Architecture and still life are my specialties. I was never into photographing people, especially with a 4×5, so buildings and landscapes became an interest. When I became a professional, shooting architecture was a natural choice and then evolved to include still life and beverage.

I think it is absolutely possible to start in one genre and evolve into another, especially if those genres are related. Architectural, especially interior, photography is still life at a large scale, so it was a natural movement to go into still life.

Define your photographic style in a single sentence.

I produce images with clean, crisp but contrasty lighting with a lived-in style.

What’s your favorite camera to shoot with? What’s so awesome about it?

My go-to camera is an Acra Swiss RM3Di, which is a digital version of a 4×5 field camera. It’s relatively small, portable, and provides amble movements and tilts/swings, both of which are important with architecture and still life.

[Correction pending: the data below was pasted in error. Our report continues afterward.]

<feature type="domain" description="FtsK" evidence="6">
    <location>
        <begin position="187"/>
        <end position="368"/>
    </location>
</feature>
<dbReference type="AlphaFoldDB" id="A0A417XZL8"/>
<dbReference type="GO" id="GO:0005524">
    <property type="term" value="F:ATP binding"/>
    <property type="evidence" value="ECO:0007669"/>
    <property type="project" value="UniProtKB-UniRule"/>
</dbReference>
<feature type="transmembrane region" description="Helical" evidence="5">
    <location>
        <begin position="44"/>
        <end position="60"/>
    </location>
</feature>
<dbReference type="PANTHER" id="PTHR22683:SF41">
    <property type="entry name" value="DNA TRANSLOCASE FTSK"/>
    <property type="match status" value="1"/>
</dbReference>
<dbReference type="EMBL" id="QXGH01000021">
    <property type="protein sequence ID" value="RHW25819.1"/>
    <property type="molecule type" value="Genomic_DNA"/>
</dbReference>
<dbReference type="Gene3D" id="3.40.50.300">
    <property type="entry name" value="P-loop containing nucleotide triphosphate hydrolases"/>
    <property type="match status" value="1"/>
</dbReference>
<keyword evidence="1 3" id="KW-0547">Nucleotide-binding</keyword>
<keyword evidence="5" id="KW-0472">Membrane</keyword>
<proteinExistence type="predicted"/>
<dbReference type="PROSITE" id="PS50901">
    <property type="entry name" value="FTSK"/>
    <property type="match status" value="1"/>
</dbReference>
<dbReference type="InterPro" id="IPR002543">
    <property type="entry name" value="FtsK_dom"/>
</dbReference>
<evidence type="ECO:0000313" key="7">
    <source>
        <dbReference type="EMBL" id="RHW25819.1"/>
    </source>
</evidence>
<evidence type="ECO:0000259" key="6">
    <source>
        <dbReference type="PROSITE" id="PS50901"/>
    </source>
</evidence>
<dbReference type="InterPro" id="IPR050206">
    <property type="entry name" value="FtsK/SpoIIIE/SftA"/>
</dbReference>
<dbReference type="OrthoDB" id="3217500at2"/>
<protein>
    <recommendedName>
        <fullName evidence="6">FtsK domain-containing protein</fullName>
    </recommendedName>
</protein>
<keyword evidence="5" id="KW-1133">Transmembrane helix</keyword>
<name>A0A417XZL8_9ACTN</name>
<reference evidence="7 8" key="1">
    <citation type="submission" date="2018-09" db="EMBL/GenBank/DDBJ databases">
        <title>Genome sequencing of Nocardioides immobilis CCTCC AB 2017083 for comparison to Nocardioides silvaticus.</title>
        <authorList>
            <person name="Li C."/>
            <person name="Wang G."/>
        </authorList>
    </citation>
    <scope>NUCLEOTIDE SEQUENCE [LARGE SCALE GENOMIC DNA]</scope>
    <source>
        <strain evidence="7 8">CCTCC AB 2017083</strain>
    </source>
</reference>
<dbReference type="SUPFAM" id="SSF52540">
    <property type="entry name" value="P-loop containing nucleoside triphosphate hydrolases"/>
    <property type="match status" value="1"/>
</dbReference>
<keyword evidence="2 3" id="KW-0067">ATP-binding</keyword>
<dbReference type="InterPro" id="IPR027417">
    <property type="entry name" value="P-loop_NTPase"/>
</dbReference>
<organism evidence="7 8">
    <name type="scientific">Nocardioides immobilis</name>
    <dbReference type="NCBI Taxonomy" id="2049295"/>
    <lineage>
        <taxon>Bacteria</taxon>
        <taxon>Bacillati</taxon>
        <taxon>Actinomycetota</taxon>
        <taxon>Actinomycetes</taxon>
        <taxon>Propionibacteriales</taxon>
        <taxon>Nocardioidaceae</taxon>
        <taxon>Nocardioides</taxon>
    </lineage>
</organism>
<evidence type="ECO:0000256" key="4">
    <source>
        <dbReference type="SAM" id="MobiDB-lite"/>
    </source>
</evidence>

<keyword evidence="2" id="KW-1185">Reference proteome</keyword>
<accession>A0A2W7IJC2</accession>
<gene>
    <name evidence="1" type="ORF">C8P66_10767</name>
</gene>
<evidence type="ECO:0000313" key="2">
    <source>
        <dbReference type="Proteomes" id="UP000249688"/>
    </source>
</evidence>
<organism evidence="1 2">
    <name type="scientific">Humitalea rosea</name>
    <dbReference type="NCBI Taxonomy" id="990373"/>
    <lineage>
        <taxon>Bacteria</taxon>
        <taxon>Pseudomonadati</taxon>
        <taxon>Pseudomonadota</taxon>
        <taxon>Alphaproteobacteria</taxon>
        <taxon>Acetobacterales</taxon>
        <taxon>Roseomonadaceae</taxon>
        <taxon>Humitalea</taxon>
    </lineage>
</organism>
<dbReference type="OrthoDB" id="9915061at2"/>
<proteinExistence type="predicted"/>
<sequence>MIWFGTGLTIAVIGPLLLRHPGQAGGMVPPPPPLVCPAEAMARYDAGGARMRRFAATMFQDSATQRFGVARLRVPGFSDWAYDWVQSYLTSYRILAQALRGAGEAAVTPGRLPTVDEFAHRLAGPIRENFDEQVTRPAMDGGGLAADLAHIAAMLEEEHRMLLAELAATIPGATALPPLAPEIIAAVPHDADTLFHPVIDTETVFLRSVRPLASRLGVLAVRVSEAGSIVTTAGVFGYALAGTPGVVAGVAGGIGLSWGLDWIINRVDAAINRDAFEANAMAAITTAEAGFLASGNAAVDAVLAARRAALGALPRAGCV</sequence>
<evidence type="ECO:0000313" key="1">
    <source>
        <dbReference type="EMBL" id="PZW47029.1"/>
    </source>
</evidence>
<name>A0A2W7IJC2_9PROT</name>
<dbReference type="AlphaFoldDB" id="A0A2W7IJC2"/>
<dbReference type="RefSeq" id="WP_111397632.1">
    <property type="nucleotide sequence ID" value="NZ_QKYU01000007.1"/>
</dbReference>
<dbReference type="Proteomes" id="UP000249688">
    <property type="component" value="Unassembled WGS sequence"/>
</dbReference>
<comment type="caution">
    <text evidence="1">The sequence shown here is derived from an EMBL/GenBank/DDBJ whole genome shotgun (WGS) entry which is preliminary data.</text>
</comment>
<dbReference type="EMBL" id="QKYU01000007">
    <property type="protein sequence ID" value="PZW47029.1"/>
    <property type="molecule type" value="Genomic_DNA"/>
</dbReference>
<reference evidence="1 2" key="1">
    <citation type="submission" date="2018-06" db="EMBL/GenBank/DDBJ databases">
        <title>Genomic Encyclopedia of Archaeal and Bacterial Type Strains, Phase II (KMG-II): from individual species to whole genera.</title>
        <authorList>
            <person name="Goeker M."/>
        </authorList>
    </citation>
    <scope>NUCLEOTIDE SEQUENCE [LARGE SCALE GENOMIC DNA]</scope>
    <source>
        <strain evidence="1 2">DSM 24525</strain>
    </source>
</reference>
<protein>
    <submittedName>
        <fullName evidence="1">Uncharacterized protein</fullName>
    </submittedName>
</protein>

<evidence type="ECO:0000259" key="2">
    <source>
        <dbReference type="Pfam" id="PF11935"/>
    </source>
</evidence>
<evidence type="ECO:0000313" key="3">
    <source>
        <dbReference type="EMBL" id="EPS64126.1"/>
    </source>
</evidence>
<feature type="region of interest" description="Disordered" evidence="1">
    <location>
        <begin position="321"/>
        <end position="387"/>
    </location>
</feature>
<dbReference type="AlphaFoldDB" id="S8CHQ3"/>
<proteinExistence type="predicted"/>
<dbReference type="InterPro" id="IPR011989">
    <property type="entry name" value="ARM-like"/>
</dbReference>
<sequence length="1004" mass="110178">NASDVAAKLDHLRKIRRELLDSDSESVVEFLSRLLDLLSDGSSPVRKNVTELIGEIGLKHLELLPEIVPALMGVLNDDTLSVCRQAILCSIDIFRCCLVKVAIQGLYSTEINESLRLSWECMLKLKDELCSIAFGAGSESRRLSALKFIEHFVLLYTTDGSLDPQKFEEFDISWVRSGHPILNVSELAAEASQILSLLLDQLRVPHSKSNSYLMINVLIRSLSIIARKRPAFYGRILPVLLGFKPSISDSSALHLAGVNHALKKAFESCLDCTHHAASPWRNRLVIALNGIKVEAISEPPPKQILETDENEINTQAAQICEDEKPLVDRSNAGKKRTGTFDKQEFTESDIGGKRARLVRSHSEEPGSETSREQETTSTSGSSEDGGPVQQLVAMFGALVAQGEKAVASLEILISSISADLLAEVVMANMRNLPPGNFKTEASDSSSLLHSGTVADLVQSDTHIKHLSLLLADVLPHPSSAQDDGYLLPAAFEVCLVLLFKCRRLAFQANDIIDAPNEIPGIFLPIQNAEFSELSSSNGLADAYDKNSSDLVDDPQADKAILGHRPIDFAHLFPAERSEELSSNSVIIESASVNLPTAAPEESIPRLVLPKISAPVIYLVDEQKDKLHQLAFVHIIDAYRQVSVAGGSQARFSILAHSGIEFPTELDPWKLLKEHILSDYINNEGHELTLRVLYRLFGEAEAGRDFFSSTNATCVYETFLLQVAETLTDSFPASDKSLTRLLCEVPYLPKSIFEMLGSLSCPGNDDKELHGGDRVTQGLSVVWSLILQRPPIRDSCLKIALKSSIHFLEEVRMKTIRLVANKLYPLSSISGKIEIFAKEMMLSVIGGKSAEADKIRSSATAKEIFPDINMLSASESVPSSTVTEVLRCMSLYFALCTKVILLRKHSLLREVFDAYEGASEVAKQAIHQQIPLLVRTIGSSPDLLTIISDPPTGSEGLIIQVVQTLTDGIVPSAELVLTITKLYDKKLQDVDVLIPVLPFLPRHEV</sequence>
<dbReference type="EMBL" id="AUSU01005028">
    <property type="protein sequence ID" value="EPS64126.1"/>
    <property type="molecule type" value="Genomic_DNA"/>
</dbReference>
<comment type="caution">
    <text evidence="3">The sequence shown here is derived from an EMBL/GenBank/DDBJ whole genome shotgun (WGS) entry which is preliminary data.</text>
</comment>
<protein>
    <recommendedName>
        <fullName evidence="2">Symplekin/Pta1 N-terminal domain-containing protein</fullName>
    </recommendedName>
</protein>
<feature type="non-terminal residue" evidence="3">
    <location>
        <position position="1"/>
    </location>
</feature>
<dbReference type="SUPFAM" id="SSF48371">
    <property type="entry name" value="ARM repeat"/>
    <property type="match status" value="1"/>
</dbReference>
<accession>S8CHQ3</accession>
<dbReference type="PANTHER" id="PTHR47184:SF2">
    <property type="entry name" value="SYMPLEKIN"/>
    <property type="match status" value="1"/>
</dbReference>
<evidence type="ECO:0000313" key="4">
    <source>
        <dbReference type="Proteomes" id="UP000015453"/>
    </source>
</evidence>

Most cameras do not have movements or tilts/swings. Movements allow me to maintain the perspective and avoid key-stoning of buildings and products. Tilts and swings allow me to distort the focal plane, such as getting the entire drink in focus when looking down.

What is the hardest part about making a living as a photographer? Any advice on how to overcome that challenge?

Since everyone has a camera on them 24/7, the market is flooded with great images. Even if someone is visually illiterate, they will happen upon a great subject in a great composition with great lighting and produce a great image by accident. Many clients now feel that creating a great image is just pressing a button or tapping a screen.